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Punctate palmoplantar keratoderma type 1
Punctate palmoplantar keratoderma type I (PPKP1), also known as Buschke-Fischer-Brauer syndrome, is a very rare hereditary skin disease characterized by irregularly distributed epidermal hyperkeratosis of the palms and soles with wide variation among patients..
The prevalence of PPK1 has been estimated at 1.17/100,000 in Croatia and 3.3/100,000 in Slovenia. PPK1 has been reported 35 families worldwide to date.
Typical clinical characteristics are multiple hyperkeratotic papules and central indentations that are irregularly distributed on the palms and soles. The lesions usually start to develop in early adolescence but can also present later in life. Sometimes additional confluent thickening of the soles can be observed. Depending on the clinical presentation, PPKP1 can be associated with pain at pressure points, especially on the soles. The lesions may coalesce over pressure points.
Mutations in the AAGAB gene (15q22.33-q23) have recently been identified as one of the causes of PPKP1. This gene encodes for the alpha- and gamma-adaptin-binding protein p34 which is involved in the clathrin-mediated pathway and when disrupted causes an increase in the half-life of several receptor tyrosine kinases in basal keratinocytes, leading to hyperproliferation and hyperkeratosis. Mutations in the COL14A1 gene (8q23) have also been identified as causal in some cases in Asia that seem to have a similar phenotype.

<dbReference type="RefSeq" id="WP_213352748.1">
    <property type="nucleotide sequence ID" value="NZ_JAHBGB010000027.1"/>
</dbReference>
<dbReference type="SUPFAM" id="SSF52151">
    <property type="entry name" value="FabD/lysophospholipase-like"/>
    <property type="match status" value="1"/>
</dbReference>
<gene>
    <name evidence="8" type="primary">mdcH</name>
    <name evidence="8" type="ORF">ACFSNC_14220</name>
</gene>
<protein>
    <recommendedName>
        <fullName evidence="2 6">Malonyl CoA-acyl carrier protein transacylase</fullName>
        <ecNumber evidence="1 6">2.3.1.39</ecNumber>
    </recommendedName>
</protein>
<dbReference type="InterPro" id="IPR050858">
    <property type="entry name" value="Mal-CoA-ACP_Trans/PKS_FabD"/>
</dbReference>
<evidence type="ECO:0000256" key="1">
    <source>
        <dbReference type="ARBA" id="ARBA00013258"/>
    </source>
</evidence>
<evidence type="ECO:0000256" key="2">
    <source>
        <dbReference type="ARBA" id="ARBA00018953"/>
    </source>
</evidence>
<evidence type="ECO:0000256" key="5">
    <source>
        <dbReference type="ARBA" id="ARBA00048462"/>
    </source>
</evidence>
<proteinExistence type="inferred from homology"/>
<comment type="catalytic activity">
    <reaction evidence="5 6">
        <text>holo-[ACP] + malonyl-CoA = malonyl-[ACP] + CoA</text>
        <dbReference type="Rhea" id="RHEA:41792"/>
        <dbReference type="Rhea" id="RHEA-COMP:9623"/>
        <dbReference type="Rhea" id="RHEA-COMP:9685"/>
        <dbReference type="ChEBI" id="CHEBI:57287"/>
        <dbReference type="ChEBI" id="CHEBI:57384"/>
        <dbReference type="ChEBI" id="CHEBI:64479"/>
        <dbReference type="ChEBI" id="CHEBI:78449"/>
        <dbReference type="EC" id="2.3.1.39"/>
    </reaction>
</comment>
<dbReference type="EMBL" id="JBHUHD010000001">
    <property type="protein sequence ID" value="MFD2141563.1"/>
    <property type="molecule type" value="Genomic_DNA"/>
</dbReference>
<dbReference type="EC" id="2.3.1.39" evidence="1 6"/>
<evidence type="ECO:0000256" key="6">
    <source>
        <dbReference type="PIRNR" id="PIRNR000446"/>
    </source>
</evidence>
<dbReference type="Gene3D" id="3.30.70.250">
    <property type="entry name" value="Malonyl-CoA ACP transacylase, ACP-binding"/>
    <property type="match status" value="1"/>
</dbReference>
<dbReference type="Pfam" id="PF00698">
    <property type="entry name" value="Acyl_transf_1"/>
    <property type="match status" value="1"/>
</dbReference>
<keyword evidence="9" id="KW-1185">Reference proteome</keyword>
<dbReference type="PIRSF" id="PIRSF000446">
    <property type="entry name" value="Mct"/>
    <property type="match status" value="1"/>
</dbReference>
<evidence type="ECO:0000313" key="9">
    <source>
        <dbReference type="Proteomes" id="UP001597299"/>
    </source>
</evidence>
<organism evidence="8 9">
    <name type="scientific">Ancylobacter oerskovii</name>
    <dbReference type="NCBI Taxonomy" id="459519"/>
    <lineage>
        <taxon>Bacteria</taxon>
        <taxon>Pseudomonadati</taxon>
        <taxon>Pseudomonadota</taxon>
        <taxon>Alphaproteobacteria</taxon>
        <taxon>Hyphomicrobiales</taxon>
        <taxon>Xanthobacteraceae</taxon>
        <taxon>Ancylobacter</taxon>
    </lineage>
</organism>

Mutational analysis of the AAGAB gene and the COL14A1 gene confirms the clinical diagnosis. Although not specific for PPKP1, histological examination of papules reveals hypergranulosis and hyperkeratosis with a well-defined central epidermal depression.
Differential diagnosis includes Verrucae vulgares and any other form of palmoplantar keratoderma (see this term).
PPKP1 is mostly inherited in an autosomal-dominant manner. Genetic counseling is possible.
Management and treatment
Mechanical removal of the hyperkeratosis is the most effective symptomatic treatment. Keratolytic creams can support the effect. In some patients with a severe phenotype, oral retinoids have been shown to reduce the symptoms.
Although the clinical appearance can worsen over time, the general prognosis is good. Depending on the clinical severity and pain sensitivity of patients, quality of life can be affected.